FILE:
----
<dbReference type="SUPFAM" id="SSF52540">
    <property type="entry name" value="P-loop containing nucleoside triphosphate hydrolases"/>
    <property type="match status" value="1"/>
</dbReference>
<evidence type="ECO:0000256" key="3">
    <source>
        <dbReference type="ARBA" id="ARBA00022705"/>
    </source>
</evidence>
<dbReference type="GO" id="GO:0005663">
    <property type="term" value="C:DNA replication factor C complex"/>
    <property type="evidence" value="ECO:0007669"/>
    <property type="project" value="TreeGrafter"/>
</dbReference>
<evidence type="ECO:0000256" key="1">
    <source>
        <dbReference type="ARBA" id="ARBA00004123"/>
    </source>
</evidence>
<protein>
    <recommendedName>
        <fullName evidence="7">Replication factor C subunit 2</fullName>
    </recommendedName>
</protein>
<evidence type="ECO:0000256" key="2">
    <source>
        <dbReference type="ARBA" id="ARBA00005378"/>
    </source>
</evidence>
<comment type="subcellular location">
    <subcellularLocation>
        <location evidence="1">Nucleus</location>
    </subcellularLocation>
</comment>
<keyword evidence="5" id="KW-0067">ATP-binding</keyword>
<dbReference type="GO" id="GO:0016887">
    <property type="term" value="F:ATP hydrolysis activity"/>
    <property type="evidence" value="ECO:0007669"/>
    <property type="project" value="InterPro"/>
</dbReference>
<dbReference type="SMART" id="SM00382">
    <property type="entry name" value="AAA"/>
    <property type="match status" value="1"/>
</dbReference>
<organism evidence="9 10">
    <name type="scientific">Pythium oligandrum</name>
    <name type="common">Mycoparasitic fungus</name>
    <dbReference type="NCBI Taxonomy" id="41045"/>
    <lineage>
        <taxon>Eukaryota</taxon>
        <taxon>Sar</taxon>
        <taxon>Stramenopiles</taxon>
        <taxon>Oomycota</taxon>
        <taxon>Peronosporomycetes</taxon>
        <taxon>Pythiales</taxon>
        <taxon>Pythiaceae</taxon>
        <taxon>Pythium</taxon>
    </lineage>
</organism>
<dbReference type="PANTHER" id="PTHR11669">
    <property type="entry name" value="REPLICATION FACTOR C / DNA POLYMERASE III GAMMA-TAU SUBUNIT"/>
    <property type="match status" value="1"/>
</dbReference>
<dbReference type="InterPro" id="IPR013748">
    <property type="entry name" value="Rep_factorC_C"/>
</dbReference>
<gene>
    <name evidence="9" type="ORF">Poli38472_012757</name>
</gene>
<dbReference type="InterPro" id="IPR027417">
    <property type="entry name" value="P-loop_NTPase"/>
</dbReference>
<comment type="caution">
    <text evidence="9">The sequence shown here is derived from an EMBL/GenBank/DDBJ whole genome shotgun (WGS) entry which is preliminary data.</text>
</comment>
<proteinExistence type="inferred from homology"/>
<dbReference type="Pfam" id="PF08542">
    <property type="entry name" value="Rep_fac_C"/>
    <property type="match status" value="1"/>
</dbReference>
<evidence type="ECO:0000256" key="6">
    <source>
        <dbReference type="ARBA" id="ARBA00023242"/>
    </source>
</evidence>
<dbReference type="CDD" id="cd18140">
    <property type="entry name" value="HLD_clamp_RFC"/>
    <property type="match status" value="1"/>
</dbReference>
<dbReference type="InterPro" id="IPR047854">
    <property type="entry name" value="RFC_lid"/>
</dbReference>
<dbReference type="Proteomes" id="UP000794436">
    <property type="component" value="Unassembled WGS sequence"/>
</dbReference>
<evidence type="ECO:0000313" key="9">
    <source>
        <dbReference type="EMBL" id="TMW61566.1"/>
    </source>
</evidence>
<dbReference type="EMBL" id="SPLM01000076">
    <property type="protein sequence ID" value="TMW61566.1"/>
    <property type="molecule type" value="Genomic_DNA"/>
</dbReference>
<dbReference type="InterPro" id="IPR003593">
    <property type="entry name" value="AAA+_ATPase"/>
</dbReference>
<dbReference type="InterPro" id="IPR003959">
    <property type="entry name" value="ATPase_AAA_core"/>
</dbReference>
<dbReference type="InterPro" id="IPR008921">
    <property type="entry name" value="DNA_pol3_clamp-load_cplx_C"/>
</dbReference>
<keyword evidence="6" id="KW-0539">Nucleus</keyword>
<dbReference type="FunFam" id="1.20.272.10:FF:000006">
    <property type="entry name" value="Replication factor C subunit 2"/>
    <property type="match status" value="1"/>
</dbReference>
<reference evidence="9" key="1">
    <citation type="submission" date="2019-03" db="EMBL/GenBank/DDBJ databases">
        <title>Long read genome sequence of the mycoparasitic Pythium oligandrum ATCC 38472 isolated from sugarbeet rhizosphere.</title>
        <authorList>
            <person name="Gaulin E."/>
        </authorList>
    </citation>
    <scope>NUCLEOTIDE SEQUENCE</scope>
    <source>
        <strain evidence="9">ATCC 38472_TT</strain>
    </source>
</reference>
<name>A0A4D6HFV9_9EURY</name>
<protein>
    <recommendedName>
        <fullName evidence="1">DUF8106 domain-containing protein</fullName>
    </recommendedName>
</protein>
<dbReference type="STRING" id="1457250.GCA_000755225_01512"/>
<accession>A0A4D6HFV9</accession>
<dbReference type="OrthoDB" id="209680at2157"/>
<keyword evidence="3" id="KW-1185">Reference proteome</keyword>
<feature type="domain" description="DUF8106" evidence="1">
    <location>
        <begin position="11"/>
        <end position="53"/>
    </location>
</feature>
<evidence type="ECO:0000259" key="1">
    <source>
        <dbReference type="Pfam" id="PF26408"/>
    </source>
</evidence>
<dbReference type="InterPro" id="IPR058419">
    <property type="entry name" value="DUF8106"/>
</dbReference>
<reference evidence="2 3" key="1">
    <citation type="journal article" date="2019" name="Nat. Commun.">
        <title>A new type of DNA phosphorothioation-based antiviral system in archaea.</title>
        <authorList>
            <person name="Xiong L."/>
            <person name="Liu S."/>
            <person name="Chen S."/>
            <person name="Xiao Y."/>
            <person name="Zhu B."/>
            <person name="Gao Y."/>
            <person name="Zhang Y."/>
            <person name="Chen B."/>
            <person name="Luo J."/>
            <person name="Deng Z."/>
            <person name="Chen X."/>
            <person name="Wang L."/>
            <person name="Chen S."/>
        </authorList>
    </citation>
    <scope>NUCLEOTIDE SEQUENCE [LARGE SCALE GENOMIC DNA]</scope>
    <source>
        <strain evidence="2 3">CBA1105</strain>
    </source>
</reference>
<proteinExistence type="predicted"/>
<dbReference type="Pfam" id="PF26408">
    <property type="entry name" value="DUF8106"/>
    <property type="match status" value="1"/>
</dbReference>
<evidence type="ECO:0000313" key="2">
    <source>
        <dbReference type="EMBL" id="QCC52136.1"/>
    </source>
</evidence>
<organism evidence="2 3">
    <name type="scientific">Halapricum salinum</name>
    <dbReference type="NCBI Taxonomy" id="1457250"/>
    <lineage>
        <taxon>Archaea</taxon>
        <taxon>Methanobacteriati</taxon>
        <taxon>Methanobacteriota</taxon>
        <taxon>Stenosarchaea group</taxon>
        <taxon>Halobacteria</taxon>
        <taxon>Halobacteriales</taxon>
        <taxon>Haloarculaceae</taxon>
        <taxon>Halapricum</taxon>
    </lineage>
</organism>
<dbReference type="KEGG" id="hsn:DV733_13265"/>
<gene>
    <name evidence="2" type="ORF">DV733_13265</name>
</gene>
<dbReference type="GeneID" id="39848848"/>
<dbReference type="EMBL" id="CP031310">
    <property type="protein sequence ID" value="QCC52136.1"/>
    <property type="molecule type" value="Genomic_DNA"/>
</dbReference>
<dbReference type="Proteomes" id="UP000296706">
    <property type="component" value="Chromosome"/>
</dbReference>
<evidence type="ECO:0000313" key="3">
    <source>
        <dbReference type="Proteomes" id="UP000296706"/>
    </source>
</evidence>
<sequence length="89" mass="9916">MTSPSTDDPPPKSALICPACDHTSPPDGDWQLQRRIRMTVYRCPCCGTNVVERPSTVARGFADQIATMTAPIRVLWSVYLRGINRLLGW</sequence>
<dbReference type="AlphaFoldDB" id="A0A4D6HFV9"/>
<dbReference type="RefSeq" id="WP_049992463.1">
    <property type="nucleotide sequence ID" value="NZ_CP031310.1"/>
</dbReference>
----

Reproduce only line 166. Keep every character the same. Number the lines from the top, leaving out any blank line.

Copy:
            <person name="Chen B."/>